SPRINGFIELD, Ill. (WREX) — When the clock strikes 12:00 a.m. Saturday morning, hundreds of new laws will go take effect in Illinois.
According to lawmakers on both sides of the aisle, the new laws include a wide variety of topics; including minimum wage going up, criminal justice reform, excused mental health days for students and more.
In total, there will be nearly 300 new laws going into effect next year. The beginning of 2021 saw just three new laws go into effect after the coronavirus pandemic shut down majority of the legislative session in 2020.
Here’s a look at some of the new laws you should know about:
The minimum wage in Illinois is set to increase another dollar on Saturday, Jan. 1, 2022. The new wage will be $12 an hour.
The raise in minimum wage is part of legislation Illinois Governor JB Pritzker signed back in 2019 that increases the state’s minimum wage to $15 by 2025. There have been three increases in the minimum wage since the governor signed the wage hike legislation.
Prohibits schools from issuing policies on hairstyles historically associated with race or ethnicity. The legislation addresses injustices in dress code polices and protects Black youth in Illinois facing hair bias in schools.
The governor signed the legislation in the summer.
HB 576/SB 1577
Gives students at Illinois Public Schools up to five excused absences to prioritize their mental health. No medical note is required.
Recognizes June 19 – Juneteenth – as an official holiday celebrating the end of slavery in the U.S.
The legislation clarifies that Juneteenth will be a paid holiday for state workers and public education professionals when June 19 falls on a weekday. Given that June 19 falls on a Sunday in 2022, the first paid state holiday for Juneteenth will be in 2023.
Gov. Pritzker signed the legislation in June.
HB 3653: Criminal Justice Reform
A bill that brings sweeping criminal justice and police reforms, including the end of cash bail in Illinois.
The governor signed the controversial bill back in February.
Provisions of the bill, which include several elements opposed by law enforcement and victims’ advocacy groups, take effect at different times. One provision of the law taking effect at the beginning of the new year includes the start of the phase-in requirement that all law enforcement officers in the state wear body cameras by 2025.
Click here to take a look at some of the other changes of the bill.
Those who have been convicted of two or more animal abuse offenses will no longer be allowed to own a pet.
Click here to learn more about the new law.
Bans police from lying to kids and teens during interrogations. The bill was signed as part of a package of bills back in June.
FOID Card Changes:
• Encourages but does not require fingerprinting. Those who agree to fingerprinting are granted a streamlined process for renewal of FOID Cards and CCL licenses.
• Allows for the Illinois State Police to issue a combined FOID Card and concealed carry license to qualified applicants.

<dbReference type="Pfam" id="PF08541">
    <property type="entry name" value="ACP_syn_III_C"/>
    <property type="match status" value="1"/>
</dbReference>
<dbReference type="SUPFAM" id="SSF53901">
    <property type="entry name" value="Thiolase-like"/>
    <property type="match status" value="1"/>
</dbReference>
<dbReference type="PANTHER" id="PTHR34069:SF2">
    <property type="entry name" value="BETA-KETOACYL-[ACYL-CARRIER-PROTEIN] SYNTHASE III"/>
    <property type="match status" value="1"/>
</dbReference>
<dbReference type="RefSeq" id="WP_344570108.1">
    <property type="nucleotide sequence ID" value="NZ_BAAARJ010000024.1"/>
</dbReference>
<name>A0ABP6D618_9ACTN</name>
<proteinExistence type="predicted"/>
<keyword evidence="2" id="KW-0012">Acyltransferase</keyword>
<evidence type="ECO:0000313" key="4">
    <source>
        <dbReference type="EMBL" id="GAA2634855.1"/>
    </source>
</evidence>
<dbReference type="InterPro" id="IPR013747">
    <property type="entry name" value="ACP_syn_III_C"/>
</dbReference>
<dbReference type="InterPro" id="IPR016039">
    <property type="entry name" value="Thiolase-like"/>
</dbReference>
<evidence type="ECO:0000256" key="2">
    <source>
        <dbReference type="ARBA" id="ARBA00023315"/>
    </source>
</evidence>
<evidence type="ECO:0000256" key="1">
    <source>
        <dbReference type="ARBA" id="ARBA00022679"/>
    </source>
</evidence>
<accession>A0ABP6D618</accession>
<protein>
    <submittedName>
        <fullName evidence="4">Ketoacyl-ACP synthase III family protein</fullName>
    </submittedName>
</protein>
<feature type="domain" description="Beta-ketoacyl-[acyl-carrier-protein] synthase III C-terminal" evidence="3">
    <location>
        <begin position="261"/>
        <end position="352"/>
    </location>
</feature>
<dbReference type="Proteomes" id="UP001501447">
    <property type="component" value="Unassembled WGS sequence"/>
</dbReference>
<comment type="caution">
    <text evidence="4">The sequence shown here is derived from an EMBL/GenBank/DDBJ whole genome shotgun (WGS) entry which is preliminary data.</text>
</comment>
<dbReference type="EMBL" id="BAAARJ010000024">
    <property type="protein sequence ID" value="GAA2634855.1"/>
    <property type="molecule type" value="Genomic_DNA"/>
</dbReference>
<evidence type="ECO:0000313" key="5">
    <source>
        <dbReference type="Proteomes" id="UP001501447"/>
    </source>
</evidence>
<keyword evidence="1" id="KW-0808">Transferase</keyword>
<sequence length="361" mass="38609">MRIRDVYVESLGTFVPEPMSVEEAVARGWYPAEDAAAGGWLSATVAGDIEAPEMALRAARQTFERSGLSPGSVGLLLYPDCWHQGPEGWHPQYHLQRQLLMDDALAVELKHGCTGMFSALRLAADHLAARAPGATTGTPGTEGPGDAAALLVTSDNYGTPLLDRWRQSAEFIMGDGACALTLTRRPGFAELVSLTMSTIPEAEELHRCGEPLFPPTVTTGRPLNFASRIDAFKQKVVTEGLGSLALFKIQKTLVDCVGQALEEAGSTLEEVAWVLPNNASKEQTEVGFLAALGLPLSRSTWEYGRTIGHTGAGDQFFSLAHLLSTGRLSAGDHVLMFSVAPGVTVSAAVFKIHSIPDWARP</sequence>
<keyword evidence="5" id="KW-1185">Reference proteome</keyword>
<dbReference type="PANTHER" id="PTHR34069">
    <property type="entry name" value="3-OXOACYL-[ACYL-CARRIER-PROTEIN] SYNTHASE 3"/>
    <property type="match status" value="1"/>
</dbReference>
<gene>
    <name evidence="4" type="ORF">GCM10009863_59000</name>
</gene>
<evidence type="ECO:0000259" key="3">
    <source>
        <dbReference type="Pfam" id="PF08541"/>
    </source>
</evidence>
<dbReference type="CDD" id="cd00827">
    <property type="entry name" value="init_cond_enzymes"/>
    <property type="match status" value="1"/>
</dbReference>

• Requires the Illinois State Police to establish a public database of all firearms that have been reported stolen to be checked prior to the transfer of any firearm to prevent the inadvertent transfer of stolen firearms.
• Tasks a new Violent Crime Intelligence Task Force to conduct enforcement operations against those with revoked FOID Cards.
Requires state agencies and institutions to only purchase Illinois and American flags made in the U.S.
Lowers the registration fee for trailers weighing less than 3,000 lbs. from $118 to $36.
Requires a restaurant or truck stop to provide its employees with training in the recognition of human trafficking and protocols for reporting observed human trafficking to the appropriate authority.
Allows the Secretary of State’s office to accept electronic signatures and delivery of records.
Amends the Stalking No Contact Order Act to include electronic communication in the definition of “contact.”
Provides members of the Illinois National Guard serving on State Active Duty, federal duty or training status with a state flag presented to their next of kin upon their death.
Creates the Feminine Hygiene Products for the Homeless Act, which ensures that feminine hygiene products are available for free at all homeless shelters providing housing assistance to women and/or youth.
To learn more, click here.
Requires every public elementary and high school to include in its curriculum a unit of instruction studying the events and contributions of Asian Americans in Illinois and the U.S.
Pritzker signed the bill back in July.
Allows Illinois students to choose whether to submit a standardized test score when applying to Illinois public universities.
SB 0512: Teen Vaping
Creates the Preventing Youth Vaping Act by placing additional restrictions and regulations on e-cigarettes.
SB 119: Hayli’s Law
Allows a lemonade stand to be operated by a person under 16 without regulation and without the need to apply for a temporary food permit with the local health department.
Governor Pritzker signed the bill in the summer.
Ends early termination fees on utility contracts for deceased residents. As of Jan. 1, providers of telephone, cellular phone, television, Internet, energy, medical alert system, and water services are prohibited from charging a fee for termination or early cancellation of a service contract.
Requires the Illinois Department of Healthcare and Family Services to put in place a school-based dental program that would allow out-of-office preventative services – like teeth cleanings.
Here’s a full list of new laws going into effect at the beginning of the year.